Luke Lessei will get his chance to shine when he steps onto ONE Championship’s global stage for the first time on Friday, Dec. 8, at ONE Fight Night 17.
The American star will compete in a featherweight Muay Thai duel against promtional veteran “Smokin” Jo Nattawut at the star-studded event, and he’s been reflecting on his introduction to combat sports while growing up in the Midwest ahead of his exciting debut..
“I came up in Iowa, middle of America, Midwest, USA, surrounded by cornfields. I grew up with a kind of traditional, hard-loving dad. He was a professional fighter as well,” Lessei told ONE.
“So he got me into martial arts and training when I was four. My childhood, most of my memories revolve around martial arts, being in the gym with my dad, and just growing up with a father training his son to do what he loves to do. And that’s basically been my entire life’s work.”
Lessei soon found he had a knack for the striking arts, but given the area in which he was training, he didn’t realize how good he truly was.
As mixed martial arts grew in popularity, his father’s gym began to get more talent walking through the doors. Seeing increased competition, Lessei upped his game as he matured into his body, and he soon developed power that would send grown men to the canvas.
“Some grown men start coming in, MMA starts getting a little bit bigger, and now I’m getting beat up in my own gym a little bit. So it’s like I wasn’t ever going to stop. But it’s like, ‘Okay, I have to be the best in my dad’s gym,’” he recalled.
“But it wasn’t like, ‘This is what I want to do. I want to be a professional fighter.’ It was like, ‘I just have to be the best in this place right now.’ And then from that, I started getting my first knockouts, you know, at 16 to 19 years old, started knocking people out. I started getting a little bit more man strength.”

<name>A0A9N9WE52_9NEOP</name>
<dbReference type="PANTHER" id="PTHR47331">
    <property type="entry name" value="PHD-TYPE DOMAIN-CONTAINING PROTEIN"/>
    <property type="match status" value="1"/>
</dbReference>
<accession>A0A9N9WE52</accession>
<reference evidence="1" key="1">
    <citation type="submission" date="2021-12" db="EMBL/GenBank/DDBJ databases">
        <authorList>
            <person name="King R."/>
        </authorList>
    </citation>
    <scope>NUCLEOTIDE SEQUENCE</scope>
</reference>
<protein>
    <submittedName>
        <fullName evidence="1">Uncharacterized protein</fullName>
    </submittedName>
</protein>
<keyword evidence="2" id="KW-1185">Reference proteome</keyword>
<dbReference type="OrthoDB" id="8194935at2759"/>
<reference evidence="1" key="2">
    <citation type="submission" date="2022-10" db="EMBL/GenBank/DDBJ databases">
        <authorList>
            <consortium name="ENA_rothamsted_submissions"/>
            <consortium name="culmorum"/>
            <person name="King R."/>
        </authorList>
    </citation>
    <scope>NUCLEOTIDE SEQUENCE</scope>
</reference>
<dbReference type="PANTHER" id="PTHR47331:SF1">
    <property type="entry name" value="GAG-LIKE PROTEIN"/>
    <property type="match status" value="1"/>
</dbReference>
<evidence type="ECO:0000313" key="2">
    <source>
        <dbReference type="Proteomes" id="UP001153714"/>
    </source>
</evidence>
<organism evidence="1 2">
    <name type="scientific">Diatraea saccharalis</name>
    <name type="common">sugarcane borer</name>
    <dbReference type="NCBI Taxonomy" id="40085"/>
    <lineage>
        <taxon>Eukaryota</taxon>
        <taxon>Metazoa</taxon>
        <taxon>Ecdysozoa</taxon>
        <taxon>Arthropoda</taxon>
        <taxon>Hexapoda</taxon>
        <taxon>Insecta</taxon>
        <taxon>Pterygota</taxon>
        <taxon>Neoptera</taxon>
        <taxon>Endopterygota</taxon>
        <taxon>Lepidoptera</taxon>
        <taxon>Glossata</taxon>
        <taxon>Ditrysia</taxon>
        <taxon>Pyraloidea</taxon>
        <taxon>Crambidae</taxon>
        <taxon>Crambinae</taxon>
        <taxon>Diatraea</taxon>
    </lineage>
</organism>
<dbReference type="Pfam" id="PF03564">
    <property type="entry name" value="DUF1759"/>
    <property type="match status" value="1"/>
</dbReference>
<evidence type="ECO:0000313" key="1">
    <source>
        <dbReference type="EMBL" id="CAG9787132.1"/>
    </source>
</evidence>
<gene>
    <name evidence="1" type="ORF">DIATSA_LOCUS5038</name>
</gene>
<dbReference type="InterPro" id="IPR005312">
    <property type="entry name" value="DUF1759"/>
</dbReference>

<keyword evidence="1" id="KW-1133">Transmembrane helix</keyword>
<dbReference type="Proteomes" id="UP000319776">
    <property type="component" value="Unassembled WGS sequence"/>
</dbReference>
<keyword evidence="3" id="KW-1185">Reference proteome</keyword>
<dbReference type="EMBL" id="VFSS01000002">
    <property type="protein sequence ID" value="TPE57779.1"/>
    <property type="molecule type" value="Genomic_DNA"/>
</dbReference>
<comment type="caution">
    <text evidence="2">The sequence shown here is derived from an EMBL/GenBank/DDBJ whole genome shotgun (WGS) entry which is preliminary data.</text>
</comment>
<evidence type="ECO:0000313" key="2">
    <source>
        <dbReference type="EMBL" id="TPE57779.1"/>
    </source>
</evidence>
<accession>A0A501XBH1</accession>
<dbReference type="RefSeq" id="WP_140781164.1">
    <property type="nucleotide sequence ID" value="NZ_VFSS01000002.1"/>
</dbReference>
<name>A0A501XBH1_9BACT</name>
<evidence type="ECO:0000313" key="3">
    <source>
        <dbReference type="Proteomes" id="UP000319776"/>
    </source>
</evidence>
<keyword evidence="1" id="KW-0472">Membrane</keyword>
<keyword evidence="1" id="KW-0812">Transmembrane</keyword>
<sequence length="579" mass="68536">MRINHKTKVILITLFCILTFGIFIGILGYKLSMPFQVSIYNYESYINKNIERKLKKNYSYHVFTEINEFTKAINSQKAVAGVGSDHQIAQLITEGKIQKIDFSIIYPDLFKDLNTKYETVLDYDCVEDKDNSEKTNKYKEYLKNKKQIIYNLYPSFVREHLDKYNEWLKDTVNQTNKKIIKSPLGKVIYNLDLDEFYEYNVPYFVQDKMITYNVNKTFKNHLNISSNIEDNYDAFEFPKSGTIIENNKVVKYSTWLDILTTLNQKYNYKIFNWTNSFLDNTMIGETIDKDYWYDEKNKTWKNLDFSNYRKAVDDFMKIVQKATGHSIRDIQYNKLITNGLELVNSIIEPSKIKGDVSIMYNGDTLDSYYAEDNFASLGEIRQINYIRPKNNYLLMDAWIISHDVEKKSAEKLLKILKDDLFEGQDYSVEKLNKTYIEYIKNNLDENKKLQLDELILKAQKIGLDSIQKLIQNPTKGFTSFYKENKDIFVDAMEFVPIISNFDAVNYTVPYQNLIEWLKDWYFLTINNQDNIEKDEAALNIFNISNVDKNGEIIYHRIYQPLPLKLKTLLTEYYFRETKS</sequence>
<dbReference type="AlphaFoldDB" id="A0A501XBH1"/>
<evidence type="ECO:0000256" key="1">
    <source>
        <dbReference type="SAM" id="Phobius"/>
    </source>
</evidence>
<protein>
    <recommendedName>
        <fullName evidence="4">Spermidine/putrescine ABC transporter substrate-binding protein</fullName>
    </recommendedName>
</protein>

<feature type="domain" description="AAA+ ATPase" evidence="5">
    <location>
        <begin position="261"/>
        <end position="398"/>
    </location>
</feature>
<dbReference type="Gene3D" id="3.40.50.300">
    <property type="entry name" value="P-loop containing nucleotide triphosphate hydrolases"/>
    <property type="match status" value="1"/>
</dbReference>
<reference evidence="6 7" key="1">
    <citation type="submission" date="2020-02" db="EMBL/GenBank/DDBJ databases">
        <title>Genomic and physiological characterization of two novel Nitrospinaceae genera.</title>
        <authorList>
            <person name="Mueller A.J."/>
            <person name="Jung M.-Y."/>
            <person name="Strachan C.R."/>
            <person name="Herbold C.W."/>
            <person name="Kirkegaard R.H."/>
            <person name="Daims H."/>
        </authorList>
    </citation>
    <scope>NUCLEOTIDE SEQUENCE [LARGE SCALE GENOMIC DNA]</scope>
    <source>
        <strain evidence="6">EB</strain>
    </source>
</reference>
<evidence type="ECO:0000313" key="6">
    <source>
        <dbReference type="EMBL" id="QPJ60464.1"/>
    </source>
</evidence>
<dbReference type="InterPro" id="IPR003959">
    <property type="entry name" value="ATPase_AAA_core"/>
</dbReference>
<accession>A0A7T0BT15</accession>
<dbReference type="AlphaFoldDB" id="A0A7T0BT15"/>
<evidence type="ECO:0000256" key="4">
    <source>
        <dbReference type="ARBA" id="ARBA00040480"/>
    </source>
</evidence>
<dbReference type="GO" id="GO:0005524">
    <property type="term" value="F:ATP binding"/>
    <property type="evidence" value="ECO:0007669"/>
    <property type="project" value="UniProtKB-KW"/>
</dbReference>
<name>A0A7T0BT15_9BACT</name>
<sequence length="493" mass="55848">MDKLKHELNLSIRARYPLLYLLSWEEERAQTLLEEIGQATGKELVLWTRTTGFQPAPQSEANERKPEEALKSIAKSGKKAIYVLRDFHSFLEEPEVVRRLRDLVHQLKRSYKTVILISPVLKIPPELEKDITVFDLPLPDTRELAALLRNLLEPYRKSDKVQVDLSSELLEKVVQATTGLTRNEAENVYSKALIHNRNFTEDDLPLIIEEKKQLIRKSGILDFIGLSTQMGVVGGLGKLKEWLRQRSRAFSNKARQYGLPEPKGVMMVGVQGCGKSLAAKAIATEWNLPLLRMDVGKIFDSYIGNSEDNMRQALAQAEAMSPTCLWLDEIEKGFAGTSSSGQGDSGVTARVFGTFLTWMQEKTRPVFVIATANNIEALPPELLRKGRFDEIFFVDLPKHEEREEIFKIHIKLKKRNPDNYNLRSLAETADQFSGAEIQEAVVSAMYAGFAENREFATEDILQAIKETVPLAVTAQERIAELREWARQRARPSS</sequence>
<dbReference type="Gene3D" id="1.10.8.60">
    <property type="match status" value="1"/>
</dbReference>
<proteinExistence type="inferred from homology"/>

As his skills improved, the amount of time he needed to train increased, which can be difficult for a teenager who wants to be out socializing with friends.
Missing out on that freedom was a tough thing for Lessei to come to terms with back then, but now, at 27 years old, he sees that he made the right decisions to forgo youthful mistakes.
“I’m gone every Friday night. Every Saturday morning, I’m at the gym. So like, I wanted to party a little bit. I mean, I’m from the Midwest, you know, there’s not anything to do here. Everyone here just drinks and parties, you know, there’s nothing to do. So I wanted to at least let loose and be a kid a little bit,” the American said.
“That was probably the hardest thing [to miss out on]. But then looking back, it’s like, yeah, that stuff was dumb. I’m happy I didn’t do that.”
As he moved into adulthood, Lessei knew he needed to expand his horizons to reach his true potential.
That meant leaving his Iowa homestead to seek out new experiences from better Muay Thai athletes. While it was difficult to move away and stop training with his father, the burgeoning star felt like it was the next step in what could be a fruitful career.
“I had to go find myself. I had to go find my own style. I was fighting exactly how my dad wanted to fight me for a really long time. And it’s funny enough, this was the hardest time, but also, I grew the most within this amount of time, because I was like, ‘Whoa, I really am figuring out how I want to fight,’” Lessei stated.
“And the hardest time of not being able to train with my dad, but then figuring out… it was time to graduate from my dad. Eventually, I had to become a man.”
Even as he grew and progressed as an athlete, “The Chef” struggled to reach the true heights of his sport. Frustration set in as a result, and he felt that winning gold wasn’t enough of a goal.
But when children entered the picture, Lessei’s passion was renewed, as he wanted to build a stable foundation for his kids. At ONE, he believes he now has the chance to achieve his dreams for both himself and his family.
“Because I’ve been doing it for so long, motivation, obviously, isn’t there all the time. I guess I didn’t have motivation for a while. And it just came back because I had my daughter. And then I had my son,” Lessei said.
“I became a father. I start seeing the light of where I could go in Muay Thai. I started getting noticed by ONE, and then I start falling in love with it again.”
“It sounds dumb, but I want to make money for them. You know, I’m from a small town, so being able to do Muay Thai and just support them, it’s the coolest thing ever.”
ONE Fight Night 17 airs live and free on Prime Video on Friday, Dec. 8. The action begins at 8 p.m. ET/5 p.m. PT and is free for all Amazon Prime subscribers based in the U.S. and Canada.
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